Proportionality, Judicial Reasoning, and the Indian Supreme Court
Anti-Discrimination Law Review, Forthcoming
24 Pages Posted: 23 Jan 2016 Last revised: 18 Feb 2016
Date Written: January 20, 2016
On the 11th of December 2013, a bench of two judges of the Indian Supreme Court reversed a Delhi High Court judgment reading down section 377 of the Indian Penal Code (IPC), a colonial-era sodomy law. The Court’s judgment was heavily critiqued based on liberal conceptions of gender, identity and sexuality. Commentators, however, were not just unsettled by the ultimate decision of the Court, but also by the absence of logical reasons in support of the Court’s decision. Ironically, the Court relied upon the ‘reasonableness test’ – well established in Indian constitutional law – in deciding the case. This judgment offers an opportunity to reflect upon whether it remains reasonable to employ the reasonableness test in an age in which the proportionality test is ‘dominating the dockets’ of supreme courts around the world.
Many commentators claim that the Indian Supreme Court is already applying the test of proportionality in constitutional adjudication. The first objective of this paper is to debunk these claims. Although proportionality-type considerations are sometimes taken into account in the reasonableness test, there is a difference between adopting the proportionality test comprehensively and relying, ad hoc, on one or more of its components. Even in cases in which the Court has explicitly claimed to be applying the proportionality test, it has done so only in name.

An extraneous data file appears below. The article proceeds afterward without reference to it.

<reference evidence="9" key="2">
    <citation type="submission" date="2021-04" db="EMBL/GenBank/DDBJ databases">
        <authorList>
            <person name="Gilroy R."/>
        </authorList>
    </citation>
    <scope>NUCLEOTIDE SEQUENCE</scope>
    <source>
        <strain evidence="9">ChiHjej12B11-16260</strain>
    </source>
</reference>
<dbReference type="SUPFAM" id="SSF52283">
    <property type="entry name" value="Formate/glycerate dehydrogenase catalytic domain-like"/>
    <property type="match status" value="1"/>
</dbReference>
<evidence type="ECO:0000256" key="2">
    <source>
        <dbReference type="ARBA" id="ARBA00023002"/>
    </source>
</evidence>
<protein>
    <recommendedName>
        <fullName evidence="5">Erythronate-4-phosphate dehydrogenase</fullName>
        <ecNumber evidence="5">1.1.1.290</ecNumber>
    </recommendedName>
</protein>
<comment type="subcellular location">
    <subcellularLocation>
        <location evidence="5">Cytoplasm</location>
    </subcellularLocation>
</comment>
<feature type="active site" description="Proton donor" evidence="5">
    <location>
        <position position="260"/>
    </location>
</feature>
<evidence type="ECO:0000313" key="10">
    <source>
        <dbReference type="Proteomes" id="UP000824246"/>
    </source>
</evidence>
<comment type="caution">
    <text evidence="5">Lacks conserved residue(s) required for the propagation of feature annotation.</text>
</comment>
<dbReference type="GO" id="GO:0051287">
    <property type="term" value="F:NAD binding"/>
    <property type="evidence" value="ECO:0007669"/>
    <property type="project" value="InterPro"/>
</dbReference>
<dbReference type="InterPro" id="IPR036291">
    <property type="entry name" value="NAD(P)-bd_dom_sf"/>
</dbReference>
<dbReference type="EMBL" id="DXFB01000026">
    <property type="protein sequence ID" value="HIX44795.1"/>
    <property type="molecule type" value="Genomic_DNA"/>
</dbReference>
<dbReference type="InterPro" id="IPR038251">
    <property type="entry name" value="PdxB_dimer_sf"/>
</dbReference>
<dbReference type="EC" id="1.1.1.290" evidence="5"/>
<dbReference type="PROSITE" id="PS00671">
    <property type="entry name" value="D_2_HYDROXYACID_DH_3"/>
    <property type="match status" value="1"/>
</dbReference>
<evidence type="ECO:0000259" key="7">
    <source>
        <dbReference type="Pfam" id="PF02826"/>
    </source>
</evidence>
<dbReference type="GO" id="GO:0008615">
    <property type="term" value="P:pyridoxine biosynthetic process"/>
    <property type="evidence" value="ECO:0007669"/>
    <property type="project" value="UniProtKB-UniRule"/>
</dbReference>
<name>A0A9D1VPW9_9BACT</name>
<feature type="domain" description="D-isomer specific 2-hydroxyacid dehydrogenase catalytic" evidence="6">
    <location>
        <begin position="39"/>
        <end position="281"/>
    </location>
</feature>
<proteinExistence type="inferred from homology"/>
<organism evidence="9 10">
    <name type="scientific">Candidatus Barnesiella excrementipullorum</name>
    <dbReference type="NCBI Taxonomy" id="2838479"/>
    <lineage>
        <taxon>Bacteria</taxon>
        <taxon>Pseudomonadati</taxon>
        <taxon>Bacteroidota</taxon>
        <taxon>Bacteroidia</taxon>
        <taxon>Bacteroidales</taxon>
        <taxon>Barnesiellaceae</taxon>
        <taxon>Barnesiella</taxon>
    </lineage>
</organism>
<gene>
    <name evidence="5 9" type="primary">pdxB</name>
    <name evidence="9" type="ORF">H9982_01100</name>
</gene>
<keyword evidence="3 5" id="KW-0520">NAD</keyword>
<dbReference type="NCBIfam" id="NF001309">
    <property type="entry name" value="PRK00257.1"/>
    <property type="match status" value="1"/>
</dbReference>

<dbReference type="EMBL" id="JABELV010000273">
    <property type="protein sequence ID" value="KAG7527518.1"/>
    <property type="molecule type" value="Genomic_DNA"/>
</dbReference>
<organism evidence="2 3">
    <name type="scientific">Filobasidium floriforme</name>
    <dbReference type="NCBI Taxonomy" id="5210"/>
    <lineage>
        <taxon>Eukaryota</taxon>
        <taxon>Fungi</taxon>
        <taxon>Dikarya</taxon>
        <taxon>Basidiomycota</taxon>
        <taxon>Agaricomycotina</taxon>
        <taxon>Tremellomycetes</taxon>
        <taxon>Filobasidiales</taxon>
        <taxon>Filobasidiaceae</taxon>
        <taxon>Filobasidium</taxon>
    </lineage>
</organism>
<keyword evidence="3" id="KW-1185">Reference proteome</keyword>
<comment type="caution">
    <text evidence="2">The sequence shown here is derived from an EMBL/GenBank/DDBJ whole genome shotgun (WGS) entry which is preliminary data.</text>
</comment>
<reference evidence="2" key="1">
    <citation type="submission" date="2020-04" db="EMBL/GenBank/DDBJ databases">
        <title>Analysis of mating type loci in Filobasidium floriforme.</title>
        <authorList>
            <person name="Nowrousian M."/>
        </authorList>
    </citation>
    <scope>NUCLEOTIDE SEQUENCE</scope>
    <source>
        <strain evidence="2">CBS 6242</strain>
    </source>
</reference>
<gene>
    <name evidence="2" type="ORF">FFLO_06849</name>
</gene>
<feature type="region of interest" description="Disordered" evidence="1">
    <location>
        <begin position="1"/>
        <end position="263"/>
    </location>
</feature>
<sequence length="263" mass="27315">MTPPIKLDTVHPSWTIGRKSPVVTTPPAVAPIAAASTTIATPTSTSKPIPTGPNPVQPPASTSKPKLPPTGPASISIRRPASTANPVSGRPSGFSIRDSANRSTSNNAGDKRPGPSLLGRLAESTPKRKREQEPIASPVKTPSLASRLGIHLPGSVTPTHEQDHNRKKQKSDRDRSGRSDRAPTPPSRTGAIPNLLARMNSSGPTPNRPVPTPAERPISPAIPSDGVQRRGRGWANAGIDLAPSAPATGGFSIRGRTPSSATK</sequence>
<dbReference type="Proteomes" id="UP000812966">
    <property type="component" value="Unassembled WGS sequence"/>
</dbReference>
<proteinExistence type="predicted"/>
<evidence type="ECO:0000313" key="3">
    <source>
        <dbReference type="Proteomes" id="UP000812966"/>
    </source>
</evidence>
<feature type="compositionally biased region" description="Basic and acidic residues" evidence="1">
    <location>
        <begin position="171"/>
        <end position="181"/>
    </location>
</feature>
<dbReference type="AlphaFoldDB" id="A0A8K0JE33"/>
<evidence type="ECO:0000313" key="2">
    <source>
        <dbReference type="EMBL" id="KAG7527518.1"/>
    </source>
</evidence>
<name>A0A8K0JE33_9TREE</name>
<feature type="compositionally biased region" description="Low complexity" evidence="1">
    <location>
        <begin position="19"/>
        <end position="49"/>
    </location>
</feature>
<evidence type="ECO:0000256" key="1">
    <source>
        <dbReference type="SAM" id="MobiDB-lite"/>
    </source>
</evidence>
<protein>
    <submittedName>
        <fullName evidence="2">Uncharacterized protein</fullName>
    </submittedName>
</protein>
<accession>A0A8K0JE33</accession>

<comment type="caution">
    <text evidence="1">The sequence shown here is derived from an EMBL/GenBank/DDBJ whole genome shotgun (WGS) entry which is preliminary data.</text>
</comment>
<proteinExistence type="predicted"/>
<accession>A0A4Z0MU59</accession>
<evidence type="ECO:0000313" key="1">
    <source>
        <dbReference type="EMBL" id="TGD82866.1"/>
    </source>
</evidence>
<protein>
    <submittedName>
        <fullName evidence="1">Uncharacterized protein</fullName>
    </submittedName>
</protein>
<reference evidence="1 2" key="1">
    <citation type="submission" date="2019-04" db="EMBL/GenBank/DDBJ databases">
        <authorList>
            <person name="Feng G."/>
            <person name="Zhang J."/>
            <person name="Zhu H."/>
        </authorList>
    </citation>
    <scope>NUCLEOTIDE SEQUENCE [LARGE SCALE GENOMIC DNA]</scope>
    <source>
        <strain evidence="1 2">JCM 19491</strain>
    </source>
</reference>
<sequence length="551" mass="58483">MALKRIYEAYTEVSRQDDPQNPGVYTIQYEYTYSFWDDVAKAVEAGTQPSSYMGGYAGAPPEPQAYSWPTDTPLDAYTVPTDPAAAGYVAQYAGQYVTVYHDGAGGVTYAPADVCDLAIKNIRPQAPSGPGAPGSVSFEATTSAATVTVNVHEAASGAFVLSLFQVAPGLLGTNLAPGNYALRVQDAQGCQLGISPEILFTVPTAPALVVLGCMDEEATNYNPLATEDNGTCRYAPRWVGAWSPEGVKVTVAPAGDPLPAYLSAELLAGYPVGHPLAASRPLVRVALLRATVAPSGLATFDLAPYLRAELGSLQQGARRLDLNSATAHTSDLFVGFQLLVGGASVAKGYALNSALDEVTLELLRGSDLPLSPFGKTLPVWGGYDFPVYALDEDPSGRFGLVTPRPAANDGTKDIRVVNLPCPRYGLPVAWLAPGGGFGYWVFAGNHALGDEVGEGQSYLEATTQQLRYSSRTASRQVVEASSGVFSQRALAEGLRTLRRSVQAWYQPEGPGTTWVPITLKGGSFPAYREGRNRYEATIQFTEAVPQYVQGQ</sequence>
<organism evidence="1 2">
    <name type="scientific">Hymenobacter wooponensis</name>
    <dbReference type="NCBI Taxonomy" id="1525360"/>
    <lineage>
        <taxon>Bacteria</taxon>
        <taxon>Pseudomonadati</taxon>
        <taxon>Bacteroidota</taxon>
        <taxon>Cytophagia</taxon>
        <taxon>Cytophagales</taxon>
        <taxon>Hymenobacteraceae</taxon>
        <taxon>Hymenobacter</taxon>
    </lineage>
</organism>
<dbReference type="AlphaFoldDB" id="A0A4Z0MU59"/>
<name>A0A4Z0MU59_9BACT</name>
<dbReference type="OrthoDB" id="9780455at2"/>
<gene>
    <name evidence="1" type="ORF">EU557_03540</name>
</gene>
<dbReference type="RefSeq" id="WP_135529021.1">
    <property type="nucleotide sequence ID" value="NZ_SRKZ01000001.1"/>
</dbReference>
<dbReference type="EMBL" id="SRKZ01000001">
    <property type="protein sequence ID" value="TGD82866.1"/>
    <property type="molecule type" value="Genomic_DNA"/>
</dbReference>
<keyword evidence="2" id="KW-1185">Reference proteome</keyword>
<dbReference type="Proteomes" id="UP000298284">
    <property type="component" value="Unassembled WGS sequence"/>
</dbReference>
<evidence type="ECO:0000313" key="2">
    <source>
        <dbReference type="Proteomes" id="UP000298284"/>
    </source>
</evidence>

From this analytical argument, the paper then moves to a normative argument. Proportionality promotes a culture of justification and reason giving that is lacking under the reasonableness test. To establish this claim, the paper distinguishes between three categories of errors – and explains that proportionality review mitigates the possibility of errors that represent a failure of the duty to give reasons for judgment. The Indian Supreme Court’s (anti-) LGBT rights judgment provides a paradigm case of how reasonableness, in contrast with the proportionality test, can obscure reason giving in a most remarkable way.
Keywords: proportionality, Indian Supreme Court, Indian Constitution, LGBT rights
Suggested Citation: Suggested Citation